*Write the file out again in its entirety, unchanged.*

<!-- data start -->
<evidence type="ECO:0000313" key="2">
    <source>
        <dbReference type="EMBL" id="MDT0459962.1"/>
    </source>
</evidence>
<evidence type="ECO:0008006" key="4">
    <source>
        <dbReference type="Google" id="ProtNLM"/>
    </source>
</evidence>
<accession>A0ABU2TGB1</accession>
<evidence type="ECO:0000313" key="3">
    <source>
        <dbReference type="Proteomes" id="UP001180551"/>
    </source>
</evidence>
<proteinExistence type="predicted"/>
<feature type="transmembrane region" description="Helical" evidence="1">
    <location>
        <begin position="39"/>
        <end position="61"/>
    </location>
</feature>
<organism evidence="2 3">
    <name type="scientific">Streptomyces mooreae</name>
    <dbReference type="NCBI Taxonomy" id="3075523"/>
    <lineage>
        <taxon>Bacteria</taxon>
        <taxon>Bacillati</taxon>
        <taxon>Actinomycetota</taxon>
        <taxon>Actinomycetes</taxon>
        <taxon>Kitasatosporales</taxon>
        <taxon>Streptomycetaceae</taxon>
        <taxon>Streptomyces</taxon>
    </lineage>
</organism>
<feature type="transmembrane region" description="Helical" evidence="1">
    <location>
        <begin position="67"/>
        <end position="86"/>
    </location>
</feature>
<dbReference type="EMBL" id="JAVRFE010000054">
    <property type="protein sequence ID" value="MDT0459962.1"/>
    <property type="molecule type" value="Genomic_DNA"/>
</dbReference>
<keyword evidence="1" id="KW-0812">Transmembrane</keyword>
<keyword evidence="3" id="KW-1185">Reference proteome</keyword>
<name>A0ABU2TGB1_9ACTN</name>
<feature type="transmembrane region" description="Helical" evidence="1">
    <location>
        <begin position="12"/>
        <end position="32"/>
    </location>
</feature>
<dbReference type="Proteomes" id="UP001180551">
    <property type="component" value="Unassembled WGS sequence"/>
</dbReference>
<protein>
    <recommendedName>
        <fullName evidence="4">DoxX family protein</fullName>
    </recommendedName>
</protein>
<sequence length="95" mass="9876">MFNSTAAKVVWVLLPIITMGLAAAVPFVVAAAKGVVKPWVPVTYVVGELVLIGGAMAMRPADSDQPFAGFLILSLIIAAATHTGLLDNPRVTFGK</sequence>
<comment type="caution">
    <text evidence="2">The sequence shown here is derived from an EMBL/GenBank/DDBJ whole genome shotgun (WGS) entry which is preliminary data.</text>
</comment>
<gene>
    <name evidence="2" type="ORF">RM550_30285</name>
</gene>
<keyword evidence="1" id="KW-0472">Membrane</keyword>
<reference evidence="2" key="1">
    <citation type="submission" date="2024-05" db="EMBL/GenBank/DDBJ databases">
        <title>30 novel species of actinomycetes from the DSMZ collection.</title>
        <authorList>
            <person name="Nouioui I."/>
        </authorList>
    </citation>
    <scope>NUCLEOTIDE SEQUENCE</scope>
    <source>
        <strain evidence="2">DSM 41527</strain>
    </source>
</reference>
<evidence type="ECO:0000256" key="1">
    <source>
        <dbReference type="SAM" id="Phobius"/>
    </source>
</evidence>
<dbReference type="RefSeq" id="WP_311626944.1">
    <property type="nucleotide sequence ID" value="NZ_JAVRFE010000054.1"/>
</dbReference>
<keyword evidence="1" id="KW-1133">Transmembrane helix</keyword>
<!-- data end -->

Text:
<evidence type="ECO:0000313" key="2">
    <source>
        <dbReference type="EMBL" id="MDT0459962.1"/>
    </source>
</evidence>
<evidence type="ECO:0008006" key="4">
    <source>
        <dbReference type="Google" id="ProtNLM"/>
    </source>
</evidence>
<accession>A0ABU2TGB1</accession>
<evidence type="ECO:0000313" key="3">
    <source>
        <dbReference type="Proteomes" id="UP001180551"/>
    </source>
</evidence>
<proteinExistence type="predicted"/>
<feature type="transmembrane region" description="Helical" evidence="1">
    <location>
        <begin position="39"/>
        <end position="61"/>
    </location>
</feature>
<organism evidence="2 3">
    <name type="scientific">Streptomyces mooreae</name>
    <dbReference type="NCBI Taxonomy" id="3075523"/>
    <lineage>
        <taxon>Bacteria</taxon>
        <taxon>Bacillati</taxon>
        <taxon>Actinomycetota</taxon>
        <taxon>Actinomycetes</taxon>
        <taxon>Kitasatosporales</taxon>
        <taxon>Streptomycetaceae</taxon>
        <taxon>Streptomyces</taxon>
    </lineage>
</organism>
<feature type="transmembrane region" description="Helical" evidence="1">
    <location>
        <begin position="67"/>
        <end position="86"/>
    </location>
</feature>
<dbReference type="EMBL" id="JAVRFE010000054">
    <property type="protein sequence ID" value="MDT0459962.1"/>
    <property type="molecule type" value="Genomic_DNA"/>
</dbReference>
<keyword evidence="1" id="KW-0812">Transmembrane</keyword>
<keyword evidence="3" id="KW-1185">Reference proteome</keyword>
<name>A0ABU2TGB1_9ACTN</name>
<feature type="transmembrane region" description="Helical" evidence="1">
    <location>
        <begin position="12"/>
        <end position="32"/>
    </location>
</feature>
<dbReference type="Proteomes" id="UP001180551">
    <property type="component" value="Unassembled WGS sequence"/>
</dbReference>
<protein>
    <recommendedName>
        <fullName evidence="4">DoxX family protein</fullName>
    </recommendedName>
</protein>
<sequence length="95" mass="9876">MFNSTAAKVVWVLLPIITMGLAAAVPFVVAAAKGVVKPWVPVTYVVGELVLIGGAMAMRPADSDQPFAGFLILSLIIAAATHTGLLDNPRVTFGK</sequence>
<comment type="caution">
    <text evidence="2">The sequence shown here is derived from an EMBL/GenBank/DDBJ whole genome shotgun (WGS) entry which is preliminary data.</text>
</comment>
<gene>
    <name evidence="2" type="ORF">RM550_30285</name>
</gene>
<keyword evidence="1" id="KW-0472">Membrane</keyword>
<reference evidence="2" key="1">
    <citation type="submission" date="2024-05" db="EMBL/GenBank/DDBJ databases">
        <title>30 novel species of actinomycetes from the DSMZ collection.</title>
        <authorList>
            <person name="Nouioui I."/>
        </authorList>
    </citation>
    <scope>NUCLEOTIDE SEQUENCE</scope>
    <source>
        <strain evidence="2">DSM 41527</strain>
    </source>
</reference>
<evidence type="ECO:0000256" key="1">
    <source>
        <dbReference type="SAM" id="Phobius"/>
    </source>
</evidence>
<dbReference type="RefSeq" id="WP_311626944.1">
    <property type="nucleotide sequence ID" value="NZ_JAVRFE010000054.1"/>
</dbReference>
<keyword evidence="1" id="KW-1133">Transmembrane helix</keyword>